Whether your feet stay dry depends what you are walking in, how deep it is and for how long. Even if the rubber itself is waterproof, your feet can still get wet via the welt or upper, and possibly even the exposed stitching of some rubber soles like Dainite. Still, I'd say there's less chance of wet feet with rubber.
There is no consensus in relation to these important questions. We've had the input of a respected bootmaker, a respected retailer and several customers. In general, you won't catch me deliberately heading out into wet conditions with leather soles, and not often for long walks in the dry, either. However, there are some people still doing it. Another factor we have to deal with is a reluctance to say anything positive about rubber soles among purists.
Member Crane's (another retailer) wrote that no boot should be taken into rough, wet conditions until it has been treated with products like Filson Boot Oil, Obenauf Leather Oil / Heavy Duty LP, Lexol Leather Conditioner, Atsko Sno Seal (beeswax, white sprit), etc. I don't know what the experts here think about that, but it was reported that leather soled boots could withstand ankle-deep water and mud after thorough (and ongoing periodical) treatment to the upper, welt and soles, with no leakage, and that it helped preserve the leather, bearing in mind that the boots concerned were Wolverine 1000 Mile - nice, but not formal enough to wear in the office. http://www.styleforum.net/t/205531/wolverine-721ltd-shell-cordovan-1000-mile-boot-review/15#post_3732081
I'm about to start experimenting with those relatively inexpensive products myself, using surplus footwear and I was also going to try it on a pair of Ammunition Boots pattern B5 from William Lennon, which I believe are Blake/Rapid-stitched, with a vegetable-tanned double leather sole and oiled rough-out kip leather upper. Like the Wolverine 1000 Mile, they are rough Derby work boots, not for the city and therefore probably not what most people exploring the rubber v. leather question would be thinking of.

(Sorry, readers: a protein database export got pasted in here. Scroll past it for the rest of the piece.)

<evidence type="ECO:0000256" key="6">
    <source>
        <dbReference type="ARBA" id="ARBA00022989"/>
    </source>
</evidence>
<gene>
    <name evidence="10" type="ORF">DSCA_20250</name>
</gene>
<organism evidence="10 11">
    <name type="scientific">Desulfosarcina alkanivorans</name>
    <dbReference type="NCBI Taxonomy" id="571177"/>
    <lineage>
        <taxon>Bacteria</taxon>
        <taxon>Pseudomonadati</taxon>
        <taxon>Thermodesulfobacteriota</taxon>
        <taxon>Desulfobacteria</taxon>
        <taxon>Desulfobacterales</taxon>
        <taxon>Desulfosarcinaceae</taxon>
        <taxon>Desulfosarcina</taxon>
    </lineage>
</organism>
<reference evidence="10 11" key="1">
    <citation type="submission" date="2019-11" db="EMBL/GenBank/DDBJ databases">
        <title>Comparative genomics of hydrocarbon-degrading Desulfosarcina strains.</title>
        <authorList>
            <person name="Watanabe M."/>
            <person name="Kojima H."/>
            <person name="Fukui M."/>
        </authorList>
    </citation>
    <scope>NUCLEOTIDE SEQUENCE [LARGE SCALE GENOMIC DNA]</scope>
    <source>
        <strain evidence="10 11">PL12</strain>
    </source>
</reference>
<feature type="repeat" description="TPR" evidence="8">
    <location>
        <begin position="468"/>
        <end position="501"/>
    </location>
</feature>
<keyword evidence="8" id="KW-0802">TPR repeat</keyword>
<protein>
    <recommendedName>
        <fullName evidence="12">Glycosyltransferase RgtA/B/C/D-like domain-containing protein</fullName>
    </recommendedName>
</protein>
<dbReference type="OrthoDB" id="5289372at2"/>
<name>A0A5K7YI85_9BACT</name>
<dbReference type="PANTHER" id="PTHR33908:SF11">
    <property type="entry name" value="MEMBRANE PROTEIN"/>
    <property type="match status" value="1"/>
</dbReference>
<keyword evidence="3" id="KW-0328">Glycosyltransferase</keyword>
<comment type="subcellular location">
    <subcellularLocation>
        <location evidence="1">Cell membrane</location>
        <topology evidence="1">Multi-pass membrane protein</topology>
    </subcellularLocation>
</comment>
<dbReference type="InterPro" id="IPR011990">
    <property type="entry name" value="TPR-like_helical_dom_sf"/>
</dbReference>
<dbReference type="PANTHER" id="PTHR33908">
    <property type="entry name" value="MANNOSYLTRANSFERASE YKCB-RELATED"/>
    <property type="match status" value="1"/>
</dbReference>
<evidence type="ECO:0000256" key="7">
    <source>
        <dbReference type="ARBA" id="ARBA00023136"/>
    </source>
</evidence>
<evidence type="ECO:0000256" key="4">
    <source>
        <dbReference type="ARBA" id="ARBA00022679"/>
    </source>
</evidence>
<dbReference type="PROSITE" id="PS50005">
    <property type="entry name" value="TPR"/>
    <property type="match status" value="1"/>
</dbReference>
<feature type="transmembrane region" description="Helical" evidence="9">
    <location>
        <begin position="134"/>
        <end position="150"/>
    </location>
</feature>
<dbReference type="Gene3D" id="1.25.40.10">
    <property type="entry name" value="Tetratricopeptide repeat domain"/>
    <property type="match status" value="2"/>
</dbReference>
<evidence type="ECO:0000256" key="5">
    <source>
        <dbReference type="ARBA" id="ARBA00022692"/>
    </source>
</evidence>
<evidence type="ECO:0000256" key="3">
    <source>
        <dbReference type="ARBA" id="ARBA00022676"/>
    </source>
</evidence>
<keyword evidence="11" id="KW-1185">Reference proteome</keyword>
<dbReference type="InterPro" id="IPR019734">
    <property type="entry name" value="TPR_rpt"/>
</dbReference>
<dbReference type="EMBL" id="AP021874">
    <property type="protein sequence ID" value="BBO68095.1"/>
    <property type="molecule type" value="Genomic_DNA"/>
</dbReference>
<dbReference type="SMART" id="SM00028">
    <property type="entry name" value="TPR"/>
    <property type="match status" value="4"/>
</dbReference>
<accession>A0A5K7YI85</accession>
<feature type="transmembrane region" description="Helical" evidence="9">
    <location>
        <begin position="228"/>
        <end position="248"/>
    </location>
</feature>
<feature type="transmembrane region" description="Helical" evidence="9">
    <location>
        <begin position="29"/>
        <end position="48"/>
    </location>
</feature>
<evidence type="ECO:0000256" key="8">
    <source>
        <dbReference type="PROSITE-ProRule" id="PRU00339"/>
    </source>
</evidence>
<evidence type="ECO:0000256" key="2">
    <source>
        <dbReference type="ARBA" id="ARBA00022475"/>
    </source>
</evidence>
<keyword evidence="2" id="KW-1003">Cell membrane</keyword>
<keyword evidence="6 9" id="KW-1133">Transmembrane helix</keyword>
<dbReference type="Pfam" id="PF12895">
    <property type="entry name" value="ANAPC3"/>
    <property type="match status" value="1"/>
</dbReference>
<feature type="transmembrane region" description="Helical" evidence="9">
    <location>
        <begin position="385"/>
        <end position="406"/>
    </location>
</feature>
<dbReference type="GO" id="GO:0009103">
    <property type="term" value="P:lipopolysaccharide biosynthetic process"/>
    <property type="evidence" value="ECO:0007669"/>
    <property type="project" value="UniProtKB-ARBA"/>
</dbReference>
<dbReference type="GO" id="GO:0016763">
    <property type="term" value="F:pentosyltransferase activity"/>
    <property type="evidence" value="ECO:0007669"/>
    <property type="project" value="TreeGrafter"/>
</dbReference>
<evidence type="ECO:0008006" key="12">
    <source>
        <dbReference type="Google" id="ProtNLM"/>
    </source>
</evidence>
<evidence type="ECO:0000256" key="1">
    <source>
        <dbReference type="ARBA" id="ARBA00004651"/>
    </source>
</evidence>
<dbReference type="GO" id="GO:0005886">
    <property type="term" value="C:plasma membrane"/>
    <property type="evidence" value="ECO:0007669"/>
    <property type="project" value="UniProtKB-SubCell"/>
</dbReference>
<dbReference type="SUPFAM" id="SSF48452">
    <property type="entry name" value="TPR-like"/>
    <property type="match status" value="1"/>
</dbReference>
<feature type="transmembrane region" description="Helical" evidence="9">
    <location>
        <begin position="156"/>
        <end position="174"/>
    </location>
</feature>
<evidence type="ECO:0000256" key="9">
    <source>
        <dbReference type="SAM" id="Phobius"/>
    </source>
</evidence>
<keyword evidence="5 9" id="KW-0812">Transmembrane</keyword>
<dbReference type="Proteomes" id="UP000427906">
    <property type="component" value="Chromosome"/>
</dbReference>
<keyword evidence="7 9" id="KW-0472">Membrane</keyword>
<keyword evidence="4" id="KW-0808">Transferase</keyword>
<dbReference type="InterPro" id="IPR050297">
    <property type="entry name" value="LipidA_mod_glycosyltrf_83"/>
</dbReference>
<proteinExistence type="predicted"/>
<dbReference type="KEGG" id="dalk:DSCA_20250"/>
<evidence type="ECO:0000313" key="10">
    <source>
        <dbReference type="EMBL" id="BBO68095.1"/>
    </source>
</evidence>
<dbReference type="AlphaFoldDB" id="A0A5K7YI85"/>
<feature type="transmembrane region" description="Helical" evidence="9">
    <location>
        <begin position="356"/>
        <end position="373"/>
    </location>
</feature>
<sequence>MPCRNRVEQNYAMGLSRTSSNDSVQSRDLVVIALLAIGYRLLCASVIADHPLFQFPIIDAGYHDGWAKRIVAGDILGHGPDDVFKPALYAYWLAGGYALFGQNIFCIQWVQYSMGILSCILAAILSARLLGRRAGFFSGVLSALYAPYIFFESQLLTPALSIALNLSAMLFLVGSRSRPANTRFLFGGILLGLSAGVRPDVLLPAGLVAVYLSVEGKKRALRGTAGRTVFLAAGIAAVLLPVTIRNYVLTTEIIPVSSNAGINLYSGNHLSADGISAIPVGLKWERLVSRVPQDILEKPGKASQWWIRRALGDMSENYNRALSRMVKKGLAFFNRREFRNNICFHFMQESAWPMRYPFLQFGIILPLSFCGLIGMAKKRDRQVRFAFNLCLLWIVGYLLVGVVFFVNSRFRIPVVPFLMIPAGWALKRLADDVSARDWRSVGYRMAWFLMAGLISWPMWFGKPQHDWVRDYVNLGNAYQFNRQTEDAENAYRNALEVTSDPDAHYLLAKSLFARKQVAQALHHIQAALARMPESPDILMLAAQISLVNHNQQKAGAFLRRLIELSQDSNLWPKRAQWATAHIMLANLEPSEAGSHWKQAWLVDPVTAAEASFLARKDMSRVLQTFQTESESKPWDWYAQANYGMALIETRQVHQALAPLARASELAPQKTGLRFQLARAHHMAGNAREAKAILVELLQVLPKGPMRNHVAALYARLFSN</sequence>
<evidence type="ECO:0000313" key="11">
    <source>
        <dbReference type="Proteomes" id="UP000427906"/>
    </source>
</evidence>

and if so whether it will then last as long as a high-quality rubber or dainite while doing so.
It has been claimed on AAAC that Dainite lasts three times longer than standard grade double leather soles.
On the other hand, it has also been claimed by others that Dainite lasts no longer than leather. While I find that hard to believe for either dry or wet conditions, it goes to show how much our mileage varies. Perhaps the comparison was between Dainite and oak or chestnut bark-tanned leather soles, which should last much longer than standard grade leather (and have even been claimed to last longer than Dainite - see above).
The number of boots with Barker or JR soles out there getting deliberately beaten up in nasty weather would be rather small. Leather soles can survive occasional soakings but, let's not bullshit ourselves here - it's not exactly good for them. I'm not really prepared to sacrifice mine just to find out how resilient they are - not when water runs straight off rubber without swelling or shredding - but if someone else here is, please post photographs and share your story.
i have never in my life experienced foot odor or fungus or anything (knock on wood), so this is not my greatest concern.
I'm going to get some more experience wearing the various types of sole and intend to revisit questions like those posted above. For the record, my next few boot orders will specify leather soles - I already have enough rubber. Oh, and since I'm only a customer who wears boots, my opinions might only be worth a fraction of an expert's.
Edited by nh10222 - 10/29/13 at 7:08am